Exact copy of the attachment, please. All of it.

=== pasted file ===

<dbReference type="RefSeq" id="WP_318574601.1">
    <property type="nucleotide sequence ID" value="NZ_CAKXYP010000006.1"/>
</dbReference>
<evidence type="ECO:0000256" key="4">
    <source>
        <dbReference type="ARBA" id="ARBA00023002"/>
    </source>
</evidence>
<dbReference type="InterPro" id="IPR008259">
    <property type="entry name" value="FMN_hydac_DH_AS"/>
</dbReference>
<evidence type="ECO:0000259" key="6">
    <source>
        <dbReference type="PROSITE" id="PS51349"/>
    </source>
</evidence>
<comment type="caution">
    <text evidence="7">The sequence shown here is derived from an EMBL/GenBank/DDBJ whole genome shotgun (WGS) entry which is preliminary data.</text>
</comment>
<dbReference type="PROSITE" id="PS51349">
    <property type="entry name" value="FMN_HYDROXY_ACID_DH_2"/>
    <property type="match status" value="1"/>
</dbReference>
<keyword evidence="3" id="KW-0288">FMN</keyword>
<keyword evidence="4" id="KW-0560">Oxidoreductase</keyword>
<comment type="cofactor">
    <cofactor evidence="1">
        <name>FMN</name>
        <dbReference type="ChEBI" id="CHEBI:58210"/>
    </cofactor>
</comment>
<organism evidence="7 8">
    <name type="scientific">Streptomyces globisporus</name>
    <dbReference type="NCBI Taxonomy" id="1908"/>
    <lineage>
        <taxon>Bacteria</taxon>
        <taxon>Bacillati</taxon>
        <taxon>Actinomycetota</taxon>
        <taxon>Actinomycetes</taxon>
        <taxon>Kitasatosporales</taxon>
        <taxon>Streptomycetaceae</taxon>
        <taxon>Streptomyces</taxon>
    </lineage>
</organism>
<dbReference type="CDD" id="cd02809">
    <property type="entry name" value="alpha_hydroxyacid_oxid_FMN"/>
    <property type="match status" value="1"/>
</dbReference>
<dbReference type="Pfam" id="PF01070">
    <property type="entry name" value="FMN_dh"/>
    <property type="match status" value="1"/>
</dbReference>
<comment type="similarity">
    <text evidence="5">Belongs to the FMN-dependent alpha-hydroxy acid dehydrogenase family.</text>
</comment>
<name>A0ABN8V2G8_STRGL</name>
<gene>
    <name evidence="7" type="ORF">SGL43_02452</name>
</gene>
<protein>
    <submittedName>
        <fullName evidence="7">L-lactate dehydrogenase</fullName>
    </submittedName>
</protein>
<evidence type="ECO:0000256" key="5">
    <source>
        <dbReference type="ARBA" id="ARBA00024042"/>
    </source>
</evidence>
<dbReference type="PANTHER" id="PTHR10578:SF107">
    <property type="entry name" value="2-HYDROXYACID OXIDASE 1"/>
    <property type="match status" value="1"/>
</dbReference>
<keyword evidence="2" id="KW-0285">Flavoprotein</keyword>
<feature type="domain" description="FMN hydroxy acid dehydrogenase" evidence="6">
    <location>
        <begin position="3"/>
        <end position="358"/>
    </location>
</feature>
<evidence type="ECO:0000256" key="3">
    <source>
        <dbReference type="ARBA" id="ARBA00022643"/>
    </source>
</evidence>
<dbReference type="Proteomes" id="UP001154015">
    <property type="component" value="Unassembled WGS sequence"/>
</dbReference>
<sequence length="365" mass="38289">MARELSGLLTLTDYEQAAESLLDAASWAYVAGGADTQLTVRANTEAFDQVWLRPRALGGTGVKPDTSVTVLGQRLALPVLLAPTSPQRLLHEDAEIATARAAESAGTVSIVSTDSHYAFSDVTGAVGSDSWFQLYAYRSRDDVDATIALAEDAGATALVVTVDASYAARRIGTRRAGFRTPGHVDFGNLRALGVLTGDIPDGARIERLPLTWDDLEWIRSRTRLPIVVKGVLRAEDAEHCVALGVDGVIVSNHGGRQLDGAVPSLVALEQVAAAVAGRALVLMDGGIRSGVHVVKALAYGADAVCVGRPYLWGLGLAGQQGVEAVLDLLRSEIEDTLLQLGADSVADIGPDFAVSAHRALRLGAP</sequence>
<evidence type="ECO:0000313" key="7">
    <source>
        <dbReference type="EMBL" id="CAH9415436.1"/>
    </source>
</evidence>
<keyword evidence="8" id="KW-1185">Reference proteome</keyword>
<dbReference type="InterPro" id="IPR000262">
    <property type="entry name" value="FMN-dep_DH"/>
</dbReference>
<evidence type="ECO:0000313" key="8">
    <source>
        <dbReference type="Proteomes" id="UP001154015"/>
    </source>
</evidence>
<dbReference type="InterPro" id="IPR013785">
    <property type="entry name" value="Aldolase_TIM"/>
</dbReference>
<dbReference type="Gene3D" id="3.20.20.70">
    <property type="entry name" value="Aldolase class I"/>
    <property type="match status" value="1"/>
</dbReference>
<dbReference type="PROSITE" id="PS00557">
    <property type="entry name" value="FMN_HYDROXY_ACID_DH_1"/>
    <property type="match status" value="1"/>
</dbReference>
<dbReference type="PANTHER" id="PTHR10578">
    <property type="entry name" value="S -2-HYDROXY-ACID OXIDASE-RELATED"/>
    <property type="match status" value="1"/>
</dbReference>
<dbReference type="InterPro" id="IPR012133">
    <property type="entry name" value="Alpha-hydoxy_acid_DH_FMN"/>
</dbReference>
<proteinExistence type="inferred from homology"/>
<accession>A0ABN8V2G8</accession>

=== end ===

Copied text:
<dbReference type="RefSeq" id="WP_318574601.1">
    <property type="nucleotide sequence ID" value="NZ_CAKXYP010000006.1"/>
</dbReference>
<evidence type="ECO:0000256" key="4">
    <source>
        <dbReference type="ARBA" id="ARBA00023002"/>
    </source>
</evidence>
<dbReference type="InterPro" id="IPR008259">
    <property type="entry name" value="FMN_hydac_DH_AS"/>
</dbReference>
<evidence type="ECO:0000259" key="6">
    <source>
        <dbReference type="PROSITE" id="PS51349"/>
    </source>
</evidence>
<comment type="caution">
    <text evidence="7">The sequence shown here is derived from an EMBL/GenBank/DDBJ whole genome shotgun (WGS) entry which is preliminary data.</text>
</comment>
<dbReference type="PROSITE" id="PS51349">
    <property type="entry name" value="FMN_HYDROXY_ACID_DH_2"/>
    <property type="match status" value="1"/>
</dbReference>
<keyword evidence="3" id="KW-0288">FMN</keyword>
<keyword evidence="4" id="KW-0560">Oxidoreductase</keyword>
<comment type="cofactor">
    <cofactor evidence="1">
        <name>FMN</name>
        <dbReference type="ChEBI" id="CHEBI:58210"/>
    </cofactor>
</comment>
<organism evidence="7 8">
    <name type="scientific">Streptomyces globisporus</name>
    <dbReference type="NCBI Taxonomy" id="1908"/>
    <lineage>
        <taxon>Bacteria</taxon>
        <taxon>Bacillati</taxon>
        <taxon>Actinomycetota</taxon>
        <taxon>Actinomycetes</taxon>
        <taxon>Kitasatosporales</taxon>
        <taxon>Streptomycetaceae</taxon>
        <taxon>Streptomyces</taxon>
    </lineage>
</organism>
<dbReference type="CDD" id="cd02809">
    <property type="entry name" value="alpha_hydroxyacid_oxid_FMN"/>
    <property type="match status" value="1"/>
</dbReference>
<dbReference type="Pfam" id="PF01070">
    <property type="entry name" value="FMN_dh"/>
    <property type="match status" value="1"/>
</dbReference>
<comment type="similarity">
    <text evidence="5">Belongs to the FMN-dependent alpha-hydroxy acid dehydrogenase family.</text>
</comment>
<name>A0ABN8V2G8_STRGL</name>
<gene>
    <name evidence="7" type="ORF">SGL43_02452</name>
</gene>
<protein>
    <submittedName>
        <fullName evidence="7">L-lactate dehydrogenase</fullName>
    </submittedName>
</protein>
<evidence type="ECO:0000256" key="5">
    <source>
        <dbReference type="ARBA" id="ARBA00024042"/>
    </source>
</evidence>
<dbReference type="PANTHER" id="PTHR10578:SF107">
    <property type="entry name" value="2-HYDROXYACID OXIDASE 1"/>
    <property type="match status" value="1"/>
</dbReference>
<keyword evidence="2" id="KW-0285">Flavoprotein</keyword>
<feature type="domain" description="FMN hydroxy acid dehydrogenase" evidence="6">
    <location>
        <begin position="3"/>
        <end position="358"/>
    </location>
</feature>
<evidence type="ECO:0000256" key="3">
    <source>
        <dbReference type="ARBA" id="ARBA00022643"/>
    </source>
</evidence>
<dbReference type="Proteomes" id="UP001154015">
    <property type="component" value="Unassembled WGS sequence"/>
</dbReference>
<sequence length="365" mass="38289">MARELSGLLTLTDYEQAAESLLDAASWAYVAGGADTQLTVRANTEAFDQVWLRPRALGGTGVKPDTSVTVLGQRLALPVLLAPTSPQRLLHEDAEIATARAAESAGTVSIVSTDSHYAFSDVTGAVGSDSWFQLYAYRSRDDVDATIALAEDAGATALVVTVDASYAARRIGTRRAGFRTPGHVDFGNLRALGVLTGDIPDGARIERLPLTWDDLEWIRSRTRLPIVVKGVLRAEDAEHCVALGVDGVIVSNHGGRQLDGAVPSLVALEQVAAAVAGRALVLMDGGIRSGVHVVKALAYGADAVCVGRPYLWGLGLAGQQGVEAVLDLLRSEIEDTLLQLGADSVADIGPDFAVSAHRALRLGAP</sequence>
<evidence type="ECO:0000313" key="7">
    <source>
        <dbReference type="EMBL" id="CAH9415436.1"/>
    </source>
</evidence>
<keyword evidence="8" id="KW-1185">Reference proteome</keyword>
<dbReference type="InterPro" id="IPR000262">
    <property type="entry name" value="FMN-dep_DH"/>
</dbReference>
<evidence type="ECO:0000313" key="8">
    <source>
        <dbReference type="Proteomes" id="UP001154015"/>
    </source>
</evidence>
<dbReference type="InterPro" id="IPR013785">
    <property type="entry name" value="Aldolase_TIM"/>
</dbReference>
<dbReference type="Gene3D" id="3.20.20.70">
    <property type="entry name" value="Aldolase class I"/>
    <property type="match status" value="1"/>
</dbReference>
<dbReference type="PROSITE" id="PS00557">
    <property type="entry name" value="FMN_HYDROXY_ACID_DH_1"/>
    <property type="match status" value="1"/>
</dbReference>
<dbReference type="PANTHER" id="PTHR10578">
    <property type="entry name" value="S -2-HYDROXY-ACID OXIDASE-RELATED"/>
    <property type="match status" value="1"/>
</dbReference>
<dbReference type="InterPro" id="IPR012133">
    <property type="entry name" value="Alpha-hydoxy_acid_DH_FMN"/>
</dbReference>
<proteinExistence type="inferred from homology"/>
<accession>A0ABN8V2G8</accession>